Wallada’s poetry found little favour in the centuries after her death. Both Catholic and Islamic scholars had little time for a woman so assertive, and so unwilling to show proper virtue. In fact, it is only thanks to her role as Ibn Zaydun’s muse that any of her works survives – eight of the nine poem she wrote that we have were addressed to him, whether in love or in hate. The pair remain a proud legend of modern Cordova – the fiery passion of their poems expressing the Spanish ideals of romance. In 1971 a monument was erected to them – the “Monument of the Lovers”. A poem by each decorate the sides, while on top two hands reach out – touching, but not quite able to grasp. Doubtless there was more to the Princess of Córdoba than this one romance – in her ninety year life as an independent woman in a male-dominated society, so many tales must be untold. All we have is a narrow window, but what we see through that is magnificent.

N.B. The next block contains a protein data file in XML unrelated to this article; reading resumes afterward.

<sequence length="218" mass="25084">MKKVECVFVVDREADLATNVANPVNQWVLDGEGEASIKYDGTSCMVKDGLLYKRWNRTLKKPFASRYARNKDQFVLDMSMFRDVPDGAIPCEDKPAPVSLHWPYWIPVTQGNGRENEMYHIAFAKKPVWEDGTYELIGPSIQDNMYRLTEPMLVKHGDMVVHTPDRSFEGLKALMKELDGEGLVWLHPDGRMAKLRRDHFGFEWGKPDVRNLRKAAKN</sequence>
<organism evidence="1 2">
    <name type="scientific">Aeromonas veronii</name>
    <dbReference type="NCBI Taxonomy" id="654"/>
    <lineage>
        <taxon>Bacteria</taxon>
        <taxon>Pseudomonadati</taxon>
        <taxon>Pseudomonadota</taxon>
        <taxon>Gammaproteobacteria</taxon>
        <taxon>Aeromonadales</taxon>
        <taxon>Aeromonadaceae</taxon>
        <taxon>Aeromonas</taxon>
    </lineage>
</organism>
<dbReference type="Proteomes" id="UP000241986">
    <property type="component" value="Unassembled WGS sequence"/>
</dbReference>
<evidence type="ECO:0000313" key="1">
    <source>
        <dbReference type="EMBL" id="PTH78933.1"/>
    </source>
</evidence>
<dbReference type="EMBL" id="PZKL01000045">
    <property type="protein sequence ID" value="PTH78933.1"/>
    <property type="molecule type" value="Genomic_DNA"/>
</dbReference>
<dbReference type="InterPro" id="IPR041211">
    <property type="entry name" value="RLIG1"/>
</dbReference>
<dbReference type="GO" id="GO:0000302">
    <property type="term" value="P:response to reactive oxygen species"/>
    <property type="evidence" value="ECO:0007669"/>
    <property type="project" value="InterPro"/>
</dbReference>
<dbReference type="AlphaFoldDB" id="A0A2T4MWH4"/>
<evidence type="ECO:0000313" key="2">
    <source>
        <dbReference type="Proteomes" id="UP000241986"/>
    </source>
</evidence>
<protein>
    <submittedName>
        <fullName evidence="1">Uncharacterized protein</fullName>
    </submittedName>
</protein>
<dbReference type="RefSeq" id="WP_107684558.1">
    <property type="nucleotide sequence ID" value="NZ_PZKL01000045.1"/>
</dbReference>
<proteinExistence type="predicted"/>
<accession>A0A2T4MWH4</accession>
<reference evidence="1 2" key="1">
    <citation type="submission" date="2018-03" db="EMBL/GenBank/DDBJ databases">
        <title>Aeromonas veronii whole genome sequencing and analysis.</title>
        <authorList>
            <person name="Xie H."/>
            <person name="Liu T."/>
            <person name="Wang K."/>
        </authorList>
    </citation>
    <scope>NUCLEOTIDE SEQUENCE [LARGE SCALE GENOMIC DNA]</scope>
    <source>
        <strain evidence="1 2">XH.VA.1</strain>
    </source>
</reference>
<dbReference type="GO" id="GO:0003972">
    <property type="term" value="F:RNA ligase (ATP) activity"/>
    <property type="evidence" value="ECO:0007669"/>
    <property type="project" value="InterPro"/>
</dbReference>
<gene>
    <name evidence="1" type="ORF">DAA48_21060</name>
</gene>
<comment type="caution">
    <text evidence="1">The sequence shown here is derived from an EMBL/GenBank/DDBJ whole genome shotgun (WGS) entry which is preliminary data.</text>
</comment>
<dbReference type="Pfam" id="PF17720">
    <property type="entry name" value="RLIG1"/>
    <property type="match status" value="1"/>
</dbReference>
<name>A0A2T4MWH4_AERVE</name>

Images via wikimedia except where stated.
 An Emir is a purely earthly ruler like a king. A Caliph is also laying claim to religious authority.
 Sadly few of Muhya’s poems seem to have survived – possibly due to their reportedly lurid content. This is a shame, as she is reported to have been Wallada’s greatest student.
 “Jupiter” here is a pun, as the Arabic name for the planet (“al-Mus?h?tar?”) is the same as “to buy”. Wallada is using it to refer to “someone that she bought”, a slave. (Thanks to commentator Greta for pointing that pun out to me.)
 The “penis in a palm tree” is less random than it might seem. A popular book at the time in Córdoba was Ibn Sina’s Hayy ibn Yaqzan, which contained a description of the popular sailors fantasy of the magical Island of al-Waqwaq. On this misogynistic utopia, naked women grew on trees like fruit and could be cut down by sailors who could then have sex with them. The island was named for the cries of these unfortunate women-fruits who could only exclaim “waqwaq” (the Persian for “help”) before they died. Wallada’s commandeering of this dehumanizing image of consumable femininity is counterpointed by her deliberately depriving Ibn Zaydun of his humanity, by turning him into a woodpecker.